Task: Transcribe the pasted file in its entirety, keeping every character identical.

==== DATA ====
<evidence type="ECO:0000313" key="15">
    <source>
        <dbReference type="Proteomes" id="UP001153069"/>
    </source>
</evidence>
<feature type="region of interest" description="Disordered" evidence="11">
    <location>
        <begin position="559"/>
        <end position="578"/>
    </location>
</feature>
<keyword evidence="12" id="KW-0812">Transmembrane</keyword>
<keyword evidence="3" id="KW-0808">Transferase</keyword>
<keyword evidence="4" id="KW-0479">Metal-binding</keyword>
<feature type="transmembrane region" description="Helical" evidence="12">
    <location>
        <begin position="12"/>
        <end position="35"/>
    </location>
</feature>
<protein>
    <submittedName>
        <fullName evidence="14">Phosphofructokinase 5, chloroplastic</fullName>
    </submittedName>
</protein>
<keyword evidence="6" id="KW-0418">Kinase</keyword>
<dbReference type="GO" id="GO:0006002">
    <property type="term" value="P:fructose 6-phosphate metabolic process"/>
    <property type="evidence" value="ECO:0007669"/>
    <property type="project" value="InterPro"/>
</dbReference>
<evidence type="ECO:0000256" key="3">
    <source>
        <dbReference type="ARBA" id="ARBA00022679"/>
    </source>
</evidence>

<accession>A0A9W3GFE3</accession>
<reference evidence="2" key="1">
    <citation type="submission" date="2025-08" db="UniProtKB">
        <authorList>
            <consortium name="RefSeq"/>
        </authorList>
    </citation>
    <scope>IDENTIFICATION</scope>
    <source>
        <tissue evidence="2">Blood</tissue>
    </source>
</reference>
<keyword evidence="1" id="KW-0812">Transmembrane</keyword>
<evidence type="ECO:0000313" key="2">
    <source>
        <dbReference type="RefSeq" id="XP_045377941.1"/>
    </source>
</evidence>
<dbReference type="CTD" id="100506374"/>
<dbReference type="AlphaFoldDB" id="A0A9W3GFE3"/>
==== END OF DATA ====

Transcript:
<evidence type="ECO:0000313" key="15">
    <source>
        <dbReference type="Proteomes" id="UP001153069"/>
    </source>
</evidence>
<feature type="region of interest" description="Disordered" evidence="11">
    <location>
        <begin position="559"/>
        <end position="578"/>
    </location>
</feature>
<keyword evidence="12" id="KW-0812">Transmembrane</keyword>
<keyword evidence="3" id="KW-0808">Transferase</keyword>
<keyword evidence="4" id="KW-0479">Metal-binding</keyword>
<feature type="transmembrane region" description="Helical" evidence="12">
    <location>
        <begin position="12"/>
        <end position="35"/>
    </location>
</feature>
<protein>
    <submittedName>
        <fullName evidence="14">Phosphofructokinase 5, chloroplastic</fullName>
    </submittedName>
</protein>
<keyword evidence="6" id="KW-0418">Kinase</keyword>
<dbReference type="GO" id="GO:0006002">
    <property type="term" value="P:fructose 6-phosphate metabolic process"/>
    <property type="evidence" value="ECO:0007669"/>
    <property type="project" value="InterPro"/>
</dbReference>
<evidence type="ECO:0000256" key="3">
    <source>
        <dbReference type="ARBA" id="ARBA00022679"/>
    </source>
</evidence>

<accession>A0A9W3GFE3</accession>
<reference evidence="2" key="1">
    <citation type="submission" date="2025-08" db="UniProtKB">
        <authorList>
            <consortium name="RefSeq"/>
        </authorList>
    </citation>
    <scope>IDENTIFICATION</scope>
    <source>
        <tissue evidence="2">Blood</tissue>
    </source>
</reference>
<keyword evidence="1" id="KW-0812">Transmembrane</keyword>
<evidence type="ECO:0000313" key="2">
    <source>
        <dbReference type="RefSeq" id="XP_045377941.1"/>
    </source>
</evidence>
<dbReference type="CTD" id="100506374"/>
<dbReference type="AlphaFoldDB" id="A0A9W3GFE3"/>